Saturday, January 12, 2019


Instant tears. The ones that spring up, uncontrollably, with no warning. Tears that are triggered by the deepest of emotions. Have you ever felt those tears?

Taking care of little old grannies in the ER for vomiting or weakness is a daily routine for me. Start an IV, get an in-and-out cath urine, gently rehydrate, and repeat everything you say at least twice because a hearing aid battery is inevitably not working well. I feel for these patients for so many reasons. The stretchers are uncomfortable. I deny them water at first because they might have a small bowel obstruction. We're out of sandwich trays. The blankets are never warm enough. It's four in the morning and their children went home for the night, and now they're all alone in the room in a strange place. Each little incident wears on them.

I do this so often that while it wears on me too, it's just a routine.

Until it isn't.

It ceased to be a routine the moment I turned her arm over to place an IV and saw a row of old, faded numbers tattooed there. I froze. I couldn't think of anything to say or do. After a long, uncomfortable pause, I dumbly looked up at her and asked "are those...?" Her daughter nodded, and the tears were instant. I managed to apologize for losing it, and after a few minutes was able to compose myself enough to place the IV. The patient was sweetly oblivious to the entire interaction.

At the end of the ER visit, I apologized again to the woman's daughter. "It's okay," she said. "If she were feeling better, she'd tell you about it all."

Auschwitz saw an estimated 1.3 million people during the years its camps were in use. Around 1.1 million of those people were murdered or died in other horrible ways. Of those 200,000 survivors, even fewer are alive today. I am so incredibly humbled to have met and cared for just one of them.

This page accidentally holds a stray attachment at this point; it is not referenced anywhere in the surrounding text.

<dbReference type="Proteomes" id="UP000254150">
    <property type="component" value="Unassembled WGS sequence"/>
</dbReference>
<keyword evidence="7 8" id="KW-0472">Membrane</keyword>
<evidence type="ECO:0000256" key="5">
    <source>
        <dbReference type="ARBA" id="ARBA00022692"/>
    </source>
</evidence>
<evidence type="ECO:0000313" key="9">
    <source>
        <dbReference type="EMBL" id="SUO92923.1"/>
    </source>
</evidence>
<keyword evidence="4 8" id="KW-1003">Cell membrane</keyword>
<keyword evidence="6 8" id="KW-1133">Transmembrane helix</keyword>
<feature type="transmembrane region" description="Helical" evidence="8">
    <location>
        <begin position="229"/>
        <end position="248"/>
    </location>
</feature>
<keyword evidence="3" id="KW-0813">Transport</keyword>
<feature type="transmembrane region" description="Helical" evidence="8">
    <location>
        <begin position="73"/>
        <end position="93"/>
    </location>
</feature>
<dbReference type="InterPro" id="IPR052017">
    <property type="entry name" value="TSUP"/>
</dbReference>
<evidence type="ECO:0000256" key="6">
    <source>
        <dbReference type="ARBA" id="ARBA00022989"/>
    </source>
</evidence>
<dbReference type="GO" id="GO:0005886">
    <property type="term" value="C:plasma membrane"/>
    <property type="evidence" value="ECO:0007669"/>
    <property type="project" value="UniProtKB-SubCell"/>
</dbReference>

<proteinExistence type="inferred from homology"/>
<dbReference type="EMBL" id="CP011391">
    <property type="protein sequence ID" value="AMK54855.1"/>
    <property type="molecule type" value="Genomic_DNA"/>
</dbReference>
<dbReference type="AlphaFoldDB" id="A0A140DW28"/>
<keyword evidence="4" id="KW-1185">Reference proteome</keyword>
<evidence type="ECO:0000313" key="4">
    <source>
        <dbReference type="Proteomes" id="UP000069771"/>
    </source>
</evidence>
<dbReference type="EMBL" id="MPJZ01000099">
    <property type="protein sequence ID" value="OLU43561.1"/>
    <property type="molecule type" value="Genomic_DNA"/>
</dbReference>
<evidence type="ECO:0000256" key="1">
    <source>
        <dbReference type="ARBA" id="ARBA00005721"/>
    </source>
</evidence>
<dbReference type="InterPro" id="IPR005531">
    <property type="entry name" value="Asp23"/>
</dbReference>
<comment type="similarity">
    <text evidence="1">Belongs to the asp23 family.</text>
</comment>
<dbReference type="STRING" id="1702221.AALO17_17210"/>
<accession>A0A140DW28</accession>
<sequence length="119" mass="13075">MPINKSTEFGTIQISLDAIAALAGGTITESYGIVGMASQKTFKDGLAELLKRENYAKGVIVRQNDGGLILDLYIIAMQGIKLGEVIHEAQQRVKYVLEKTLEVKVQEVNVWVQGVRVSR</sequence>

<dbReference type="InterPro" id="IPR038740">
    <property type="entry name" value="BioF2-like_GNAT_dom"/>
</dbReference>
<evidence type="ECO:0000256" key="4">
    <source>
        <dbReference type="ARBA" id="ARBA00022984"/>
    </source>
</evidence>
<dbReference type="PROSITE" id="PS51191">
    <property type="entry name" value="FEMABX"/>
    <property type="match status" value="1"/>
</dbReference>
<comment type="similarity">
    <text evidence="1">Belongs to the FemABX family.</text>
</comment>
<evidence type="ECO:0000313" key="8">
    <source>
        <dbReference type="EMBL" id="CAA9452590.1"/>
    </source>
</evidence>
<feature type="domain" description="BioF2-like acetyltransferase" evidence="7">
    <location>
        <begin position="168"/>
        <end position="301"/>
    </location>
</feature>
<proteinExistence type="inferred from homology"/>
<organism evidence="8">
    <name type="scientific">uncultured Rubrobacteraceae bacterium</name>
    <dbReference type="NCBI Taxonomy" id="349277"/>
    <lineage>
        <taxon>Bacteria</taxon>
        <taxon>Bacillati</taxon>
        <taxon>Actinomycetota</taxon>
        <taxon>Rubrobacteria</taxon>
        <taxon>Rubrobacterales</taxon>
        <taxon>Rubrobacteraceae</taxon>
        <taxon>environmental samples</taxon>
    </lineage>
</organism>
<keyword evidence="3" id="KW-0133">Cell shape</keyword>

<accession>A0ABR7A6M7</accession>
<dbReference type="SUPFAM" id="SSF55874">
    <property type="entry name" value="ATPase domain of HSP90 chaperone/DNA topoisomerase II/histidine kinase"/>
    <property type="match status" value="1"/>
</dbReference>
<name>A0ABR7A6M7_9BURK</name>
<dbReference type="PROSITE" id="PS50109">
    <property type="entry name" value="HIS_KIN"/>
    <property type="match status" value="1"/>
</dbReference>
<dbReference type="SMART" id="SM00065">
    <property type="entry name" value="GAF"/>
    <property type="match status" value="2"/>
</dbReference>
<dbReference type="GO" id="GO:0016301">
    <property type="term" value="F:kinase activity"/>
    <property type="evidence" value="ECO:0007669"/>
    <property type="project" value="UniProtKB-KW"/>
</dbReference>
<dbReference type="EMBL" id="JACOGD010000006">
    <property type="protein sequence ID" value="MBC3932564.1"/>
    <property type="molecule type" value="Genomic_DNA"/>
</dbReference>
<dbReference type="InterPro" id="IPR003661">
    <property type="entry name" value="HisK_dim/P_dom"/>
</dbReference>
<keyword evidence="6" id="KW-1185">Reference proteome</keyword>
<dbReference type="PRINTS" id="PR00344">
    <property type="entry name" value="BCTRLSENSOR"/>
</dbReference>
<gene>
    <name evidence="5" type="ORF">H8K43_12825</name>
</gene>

There are moments in life that irrevocably change you, and this was one.


Old FoolRN said...

Shedding tears in the OR required special precautions when scrubbed. I learned to tilt my head back so the tears ran down my cheeks into the mask rather than onto the sterile field. Nursing and sadness are closely linked when the reality of how desperately some patients have to fight for a fleeting period of wellness.

Joan said...


jono said...

It wasn't until later adulthood that I noticed that my aunt, who lives in London on the other side of the pond, also had numbers on her forearm. She is very petite and the only survivor in her family. She is now 85 and said that the older people gave her their rations. I offer you a hug and I will wipe away your tears.

shash said...

Witness it to all, as many young people have never seen the numbers, don't know much about WWII and haven't felt the possibility of genocide. This is why immigration is a dear issue for me. Because refugees, because losing all you know, because torture.

I am older. I have heard the stories, seen the tattoos. It is important to never forget.

Hugs to you.

Aesop said...

Yeah, that.
My last one was 2001. About 85 or so, then.
Same instant dawning: looking for a vein, find the old blue tattoo instead.
Treblinka, she said.

I couldn't even.

Her quote:
"Every day since then has been a gift. I live my life a little bit for the ones who didn't make it out."